May 28, 2009
Nearly 3,000 parents, teachers and students from several Waco and La Vega ISD schools visited the Baylor University campus in March and April for the annual CASPER Physics Circus, produced by faculty, staff and students from Baylor and Texas State Technical College Waco.
Dubbed this year as "Who Wants to Be a Scientist," the event consisted of two main parts: an interactive theatrical play that mirrors the game show "Who Want to Be a Millionaire" and dozens of hands-on science exhibits, including a physics fun house and a Vandergraff simulator that makes a person's hair stand up when the device is touched.
"The idea is to get young students interested in science and math so they will consider them as possible career paths," said Dr. Truell Hyde, MS '80, PhD '88, vice provost for research at Baylor who has organized the event for the past nine years. "Over the past decade, the United States has produced fewer and fewer science and mathematics students which has resulted in a loss of our competitive edge. The Physics Circus is one step in the effort to reverse this trend which threatens both our national security and our economy."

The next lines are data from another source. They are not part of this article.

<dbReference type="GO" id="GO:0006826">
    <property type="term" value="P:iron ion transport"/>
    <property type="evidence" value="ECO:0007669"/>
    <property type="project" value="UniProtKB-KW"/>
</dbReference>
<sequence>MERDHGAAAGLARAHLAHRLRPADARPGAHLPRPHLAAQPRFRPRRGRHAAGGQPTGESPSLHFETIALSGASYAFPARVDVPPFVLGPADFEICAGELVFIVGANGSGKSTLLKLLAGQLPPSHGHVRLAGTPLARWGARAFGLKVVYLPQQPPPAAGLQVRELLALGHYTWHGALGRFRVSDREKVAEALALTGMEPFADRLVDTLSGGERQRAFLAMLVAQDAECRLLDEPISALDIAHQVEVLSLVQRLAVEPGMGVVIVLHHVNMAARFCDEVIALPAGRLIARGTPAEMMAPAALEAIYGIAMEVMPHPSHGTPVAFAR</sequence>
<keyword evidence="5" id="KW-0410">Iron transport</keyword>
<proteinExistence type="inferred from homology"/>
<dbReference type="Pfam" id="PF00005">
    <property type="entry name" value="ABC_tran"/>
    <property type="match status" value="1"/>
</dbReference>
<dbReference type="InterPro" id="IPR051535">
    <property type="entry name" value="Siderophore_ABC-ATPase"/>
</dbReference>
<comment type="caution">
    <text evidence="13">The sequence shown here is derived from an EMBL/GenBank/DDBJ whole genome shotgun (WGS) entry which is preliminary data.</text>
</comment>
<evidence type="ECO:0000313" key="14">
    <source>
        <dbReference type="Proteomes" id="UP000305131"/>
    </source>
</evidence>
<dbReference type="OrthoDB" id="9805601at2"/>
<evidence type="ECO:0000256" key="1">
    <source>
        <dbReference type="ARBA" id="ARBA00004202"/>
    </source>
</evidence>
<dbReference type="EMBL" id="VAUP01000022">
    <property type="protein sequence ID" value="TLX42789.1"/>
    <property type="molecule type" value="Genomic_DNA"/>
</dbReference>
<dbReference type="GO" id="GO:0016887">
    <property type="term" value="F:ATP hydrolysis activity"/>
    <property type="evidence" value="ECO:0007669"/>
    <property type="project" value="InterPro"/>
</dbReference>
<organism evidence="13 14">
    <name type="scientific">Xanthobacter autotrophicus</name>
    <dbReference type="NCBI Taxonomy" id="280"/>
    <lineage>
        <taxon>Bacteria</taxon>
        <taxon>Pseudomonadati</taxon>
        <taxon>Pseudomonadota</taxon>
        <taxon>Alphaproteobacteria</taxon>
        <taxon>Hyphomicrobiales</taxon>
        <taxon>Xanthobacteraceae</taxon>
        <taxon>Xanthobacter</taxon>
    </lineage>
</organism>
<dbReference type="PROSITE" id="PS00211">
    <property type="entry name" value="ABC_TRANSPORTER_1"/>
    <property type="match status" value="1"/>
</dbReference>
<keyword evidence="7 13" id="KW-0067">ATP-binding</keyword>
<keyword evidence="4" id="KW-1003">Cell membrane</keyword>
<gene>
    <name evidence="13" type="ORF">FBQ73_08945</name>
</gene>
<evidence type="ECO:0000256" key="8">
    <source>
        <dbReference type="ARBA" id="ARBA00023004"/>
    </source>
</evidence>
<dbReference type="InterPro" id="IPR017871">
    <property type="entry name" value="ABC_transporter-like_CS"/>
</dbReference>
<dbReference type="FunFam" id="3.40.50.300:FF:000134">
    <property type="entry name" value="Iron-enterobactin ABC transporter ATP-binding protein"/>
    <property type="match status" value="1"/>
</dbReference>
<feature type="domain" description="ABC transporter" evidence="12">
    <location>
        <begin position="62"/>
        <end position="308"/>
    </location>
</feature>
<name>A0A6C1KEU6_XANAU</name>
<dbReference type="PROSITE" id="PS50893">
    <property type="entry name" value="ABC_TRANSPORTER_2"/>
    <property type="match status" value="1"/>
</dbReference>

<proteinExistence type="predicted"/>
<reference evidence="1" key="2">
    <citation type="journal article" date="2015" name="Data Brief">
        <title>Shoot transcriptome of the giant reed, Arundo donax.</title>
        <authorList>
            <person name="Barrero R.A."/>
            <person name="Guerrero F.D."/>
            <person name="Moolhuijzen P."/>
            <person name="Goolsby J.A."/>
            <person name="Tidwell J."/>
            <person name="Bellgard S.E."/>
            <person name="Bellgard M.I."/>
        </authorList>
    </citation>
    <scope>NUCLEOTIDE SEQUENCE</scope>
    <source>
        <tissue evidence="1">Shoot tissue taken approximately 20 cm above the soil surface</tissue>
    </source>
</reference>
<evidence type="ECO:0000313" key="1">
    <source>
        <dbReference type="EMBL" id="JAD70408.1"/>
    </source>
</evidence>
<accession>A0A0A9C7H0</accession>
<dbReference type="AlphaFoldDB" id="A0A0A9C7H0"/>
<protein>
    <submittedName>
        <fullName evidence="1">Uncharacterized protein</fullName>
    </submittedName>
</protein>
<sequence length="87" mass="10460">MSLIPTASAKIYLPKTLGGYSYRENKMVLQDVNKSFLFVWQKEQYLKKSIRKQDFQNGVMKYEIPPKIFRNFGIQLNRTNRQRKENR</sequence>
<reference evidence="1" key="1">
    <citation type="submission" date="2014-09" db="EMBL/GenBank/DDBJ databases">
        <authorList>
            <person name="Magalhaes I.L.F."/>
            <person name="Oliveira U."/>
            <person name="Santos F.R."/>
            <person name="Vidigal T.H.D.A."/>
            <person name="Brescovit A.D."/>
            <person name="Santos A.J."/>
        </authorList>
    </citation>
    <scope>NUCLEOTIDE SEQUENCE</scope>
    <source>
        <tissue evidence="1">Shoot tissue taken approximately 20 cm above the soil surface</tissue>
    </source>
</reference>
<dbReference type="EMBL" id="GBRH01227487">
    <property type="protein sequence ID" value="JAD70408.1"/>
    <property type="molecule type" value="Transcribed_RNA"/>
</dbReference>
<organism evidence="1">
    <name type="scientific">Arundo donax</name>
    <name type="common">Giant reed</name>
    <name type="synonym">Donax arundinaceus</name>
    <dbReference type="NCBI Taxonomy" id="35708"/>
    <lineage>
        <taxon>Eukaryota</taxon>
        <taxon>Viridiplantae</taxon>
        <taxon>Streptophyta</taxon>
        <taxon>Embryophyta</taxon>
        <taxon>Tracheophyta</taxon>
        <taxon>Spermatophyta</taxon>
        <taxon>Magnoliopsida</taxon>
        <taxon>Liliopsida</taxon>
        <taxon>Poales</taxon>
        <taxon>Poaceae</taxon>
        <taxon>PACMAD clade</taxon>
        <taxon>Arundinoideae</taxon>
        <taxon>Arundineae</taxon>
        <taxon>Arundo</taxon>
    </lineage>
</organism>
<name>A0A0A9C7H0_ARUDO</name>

The event is funded by a six-year, $11.3 million grant awarded to GEAR UP Waco (Gaining Early Awareness and Readiness for Undergraduate Programs), an established partnership between Baylor, Texas State Technical College Waco, Making Connections with Youth Count Inc., City of Waco Academy for Educational Development, and the Waco Independent School District that prepares at-risk students academically and socially for college. Baylor was the only university in Texas to receive GEAR UP funding. The $11.3 million grant, or $1.89 million per year, was the second largest award in the state, behind only the funding received by the Texas Education Agency. The Baylor grant also was the second largest award given to a U.S. university.
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